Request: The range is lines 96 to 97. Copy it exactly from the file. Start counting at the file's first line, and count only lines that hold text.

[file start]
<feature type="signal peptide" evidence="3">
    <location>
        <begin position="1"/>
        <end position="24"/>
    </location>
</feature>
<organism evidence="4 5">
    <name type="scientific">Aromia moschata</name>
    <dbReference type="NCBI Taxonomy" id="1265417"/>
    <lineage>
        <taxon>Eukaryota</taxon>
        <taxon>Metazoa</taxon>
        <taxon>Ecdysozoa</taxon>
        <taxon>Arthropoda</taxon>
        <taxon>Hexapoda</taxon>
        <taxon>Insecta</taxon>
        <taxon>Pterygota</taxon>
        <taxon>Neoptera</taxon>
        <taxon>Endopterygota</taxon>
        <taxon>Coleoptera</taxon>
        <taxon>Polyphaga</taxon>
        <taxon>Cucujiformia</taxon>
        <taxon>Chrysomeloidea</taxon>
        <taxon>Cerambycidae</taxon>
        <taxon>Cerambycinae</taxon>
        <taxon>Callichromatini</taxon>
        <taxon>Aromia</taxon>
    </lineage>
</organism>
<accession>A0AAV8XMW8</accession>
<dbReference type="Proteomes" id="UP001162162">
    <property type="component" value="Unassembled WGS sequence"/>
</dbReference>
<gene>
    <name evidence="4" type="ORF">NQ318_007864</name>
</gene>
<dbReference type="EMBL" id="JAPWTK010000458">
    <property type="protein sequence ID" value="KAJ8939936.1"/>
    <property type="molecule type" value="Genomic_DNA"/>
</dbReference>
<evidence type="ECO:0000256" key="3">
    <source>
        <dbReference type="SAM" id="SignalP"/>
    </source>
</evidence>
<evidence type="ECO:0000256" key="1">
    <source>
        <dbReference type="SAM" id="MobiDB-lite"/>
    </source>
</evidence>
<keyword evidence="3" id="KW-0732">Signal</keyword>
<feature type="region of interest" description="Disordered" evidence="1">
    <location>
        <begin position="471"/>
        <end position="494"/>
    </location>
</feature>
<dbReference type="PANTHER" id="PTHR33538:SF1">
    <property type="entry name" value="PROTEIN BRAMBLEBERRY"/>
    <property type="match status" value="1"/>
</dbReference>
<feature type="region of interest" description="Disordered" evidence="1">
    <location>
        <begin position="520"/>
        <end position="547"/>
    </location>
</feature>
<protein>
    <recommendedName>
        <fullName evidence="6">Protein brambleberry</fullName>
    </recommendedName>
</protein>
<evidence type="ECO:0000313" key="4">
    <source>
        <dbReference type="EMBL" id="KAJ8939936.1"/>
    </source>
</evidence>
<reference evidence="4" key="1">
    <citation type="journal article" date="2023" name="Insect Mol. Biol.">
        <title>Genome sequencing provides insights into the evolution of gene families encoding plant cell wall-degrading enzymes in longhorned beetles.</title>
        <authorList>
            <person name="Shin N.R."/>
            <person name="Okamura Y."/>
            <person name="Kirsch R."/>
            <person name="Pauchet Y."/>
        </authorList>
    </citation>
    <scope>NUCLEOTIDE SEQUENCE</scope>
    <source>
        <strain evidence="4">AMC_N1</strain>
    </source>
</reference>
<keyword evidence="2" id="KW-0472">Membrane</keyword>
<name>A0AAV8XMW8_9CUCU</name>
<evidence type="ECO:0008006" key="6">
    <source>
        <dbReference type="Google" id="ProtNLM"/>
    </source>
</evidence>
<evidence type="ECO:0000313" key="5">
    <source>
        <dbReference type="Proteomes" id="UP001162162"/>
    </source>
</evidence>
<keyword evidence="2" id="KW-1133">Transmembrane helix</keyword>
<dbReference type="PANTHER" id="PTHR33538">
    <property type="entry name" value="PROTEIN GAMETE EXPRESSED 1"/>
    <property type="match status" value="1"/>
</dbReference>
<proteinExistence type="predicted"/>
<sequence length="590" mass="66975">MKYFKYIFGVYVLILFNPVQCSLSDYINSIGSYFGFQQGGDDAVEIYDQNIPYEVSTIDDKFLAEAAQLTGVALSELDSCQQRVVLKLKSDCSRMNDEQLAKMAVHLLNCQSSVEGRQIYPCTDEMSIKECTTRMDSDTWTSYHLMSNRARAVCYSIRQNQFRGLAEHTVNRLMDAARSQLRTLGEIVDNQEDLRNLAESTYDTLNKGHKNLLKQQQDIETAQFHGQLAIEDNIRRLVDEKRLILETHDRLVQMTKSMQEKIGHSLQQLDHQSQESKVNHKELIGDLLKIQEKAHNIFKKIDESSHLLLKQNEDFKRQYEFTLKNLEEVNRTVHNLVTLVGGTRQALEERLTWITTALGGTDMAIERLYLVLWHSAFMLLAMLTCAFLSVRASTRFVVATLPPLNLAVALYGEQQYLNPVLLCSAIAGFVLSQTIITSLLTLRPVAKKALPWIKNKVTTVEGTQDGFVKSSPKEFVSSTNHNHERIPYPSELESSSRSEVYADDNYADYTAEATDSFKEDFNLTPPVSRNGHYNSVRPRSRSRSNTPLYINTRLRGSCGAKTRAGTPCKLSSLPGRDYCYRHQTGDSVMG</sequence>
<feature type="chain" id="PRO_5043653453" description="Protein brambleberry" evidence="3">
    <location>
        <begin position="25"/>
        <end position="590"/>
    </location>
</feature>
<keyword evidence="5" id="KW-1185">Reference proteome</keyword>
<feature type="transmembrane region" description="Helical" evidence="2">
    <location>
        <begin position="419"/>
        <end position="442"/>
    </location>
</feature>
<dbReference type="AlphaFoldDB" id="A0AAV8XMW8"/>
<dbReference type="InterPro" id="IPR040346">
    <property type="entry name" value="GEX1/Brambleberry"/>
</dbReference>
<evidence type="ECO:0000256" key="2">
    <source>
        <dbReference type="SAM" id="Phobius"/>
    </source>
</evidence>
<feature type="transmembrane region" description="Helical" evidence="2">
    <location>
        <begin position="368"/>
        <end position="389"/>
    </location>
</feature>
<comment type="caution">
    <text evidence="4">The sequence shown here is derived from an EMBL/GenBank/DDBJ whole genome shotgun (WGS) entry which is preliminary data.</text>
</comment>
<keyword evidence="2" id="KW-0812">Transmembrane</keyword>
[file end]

    <source>
        <dbReference type="Google" id="ProtNLM"/>